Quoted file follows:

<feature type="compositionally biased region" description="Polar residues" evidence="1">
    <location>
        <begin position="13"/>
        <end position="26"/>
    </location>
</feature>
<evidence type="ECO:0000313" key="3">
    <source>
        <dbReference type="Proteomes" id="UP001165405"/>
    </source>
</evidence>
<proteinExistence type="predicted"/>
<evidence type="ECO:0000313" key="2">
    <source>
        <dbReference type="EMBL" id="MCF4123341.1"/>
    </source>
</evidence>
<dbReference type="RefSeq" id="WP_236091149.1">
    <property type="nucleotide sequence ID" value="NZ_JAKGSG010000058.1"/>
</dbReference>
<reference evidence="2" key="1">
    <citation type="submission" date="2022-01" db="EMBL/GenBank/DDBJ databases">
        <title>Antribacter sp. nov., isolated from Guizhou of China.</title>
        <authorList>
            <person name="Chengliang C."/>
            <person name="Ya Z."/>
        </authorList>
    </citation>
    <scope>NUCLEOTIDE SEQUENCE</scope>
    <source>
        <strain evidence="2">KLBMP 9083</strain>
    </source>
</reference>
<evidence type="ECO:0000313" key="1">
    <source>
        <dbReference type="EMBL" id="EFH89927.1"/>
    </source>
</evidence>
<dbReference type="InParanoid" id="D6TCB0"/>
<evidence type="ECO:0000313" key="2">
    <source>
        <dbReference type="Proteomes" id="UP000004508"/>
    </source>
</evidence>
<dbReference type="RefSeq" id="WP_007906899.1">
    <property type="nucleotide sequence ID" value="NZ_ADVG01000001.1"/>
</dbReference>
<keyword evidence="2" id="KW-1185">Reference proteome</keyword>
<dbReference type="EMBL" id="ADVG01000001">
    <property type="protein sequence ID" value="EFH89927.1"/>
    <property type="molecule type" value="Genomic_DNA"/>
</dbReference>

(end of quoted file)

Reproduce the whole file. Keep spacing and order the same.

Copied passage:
<feature type="compositionally biased region" description="Polar residues" evidence="1">
    <location>
        <begin position="13"/>
        <end position="26"/>
    </location>
</feature>
<evidence type="ECO:0000313" key="3">
    <source>
        <dbReference type="Proteomes" id="UP001165405"/>
    </source>
</evidence>
<proteinExistence type="predicted"/>
<evidence type="ECO:0000313" key="2">
    <source>
        <dbReference type="EMBL" id="MCF4123341.1"/>
    </source>
</evidence>
<dbReference type="RefSeq" id="WP_236091149.1">
    <property type="nucleotide sequence ID" value="NZ_JAKGSG010000058.1"/>
</dbReference>
<reference evidence="2" key="1">
    <citation type="submission" date="2022-01" db="EMBL/GenBank/DDBJ databases">
        <title>Antribacter sp. nov., isolated from Guizhou of China.</title>
        <authorList>
            <person name="Chengliang C."/>
            <person name="Ya Z."/>
        </authorList>
    </citation>
    <scope>NUCLEOTIDE SEQUENCE</scope>
    <source>
        <strain evidence="2">KLBMP 9083</strain>
    </source>
</reference>
<evidence type="ECO:0000313" key="1">
    <source>
        <dbReference type="EMBL" id="EFH89927.1"/>
    </source>
</evidence>
<dbReference type="InParanoid" id="D6TCB0"/>
<evidence type="ECO:0000313" key="2">
    <source>
        <dbReference type="Proteomes" id="UP000004508"/>
    </source>
</evidence>
<dbReference type="RefSeq" id="WP_007906899.1">
    <property type="nucleotide sequence ID" value="NZ_ADVG01000001.1"/>
</dbReference>
<keyword evidence="2" id="KW-1185">Reference proteome</keyword>
<dbReference type="EMBL" id="ADVG01000001">
    <property type="protein sequence ID" value="EFH89927.1"/>
    <property type="molecule type" value="Genomic_DNA"/>
</dbReference>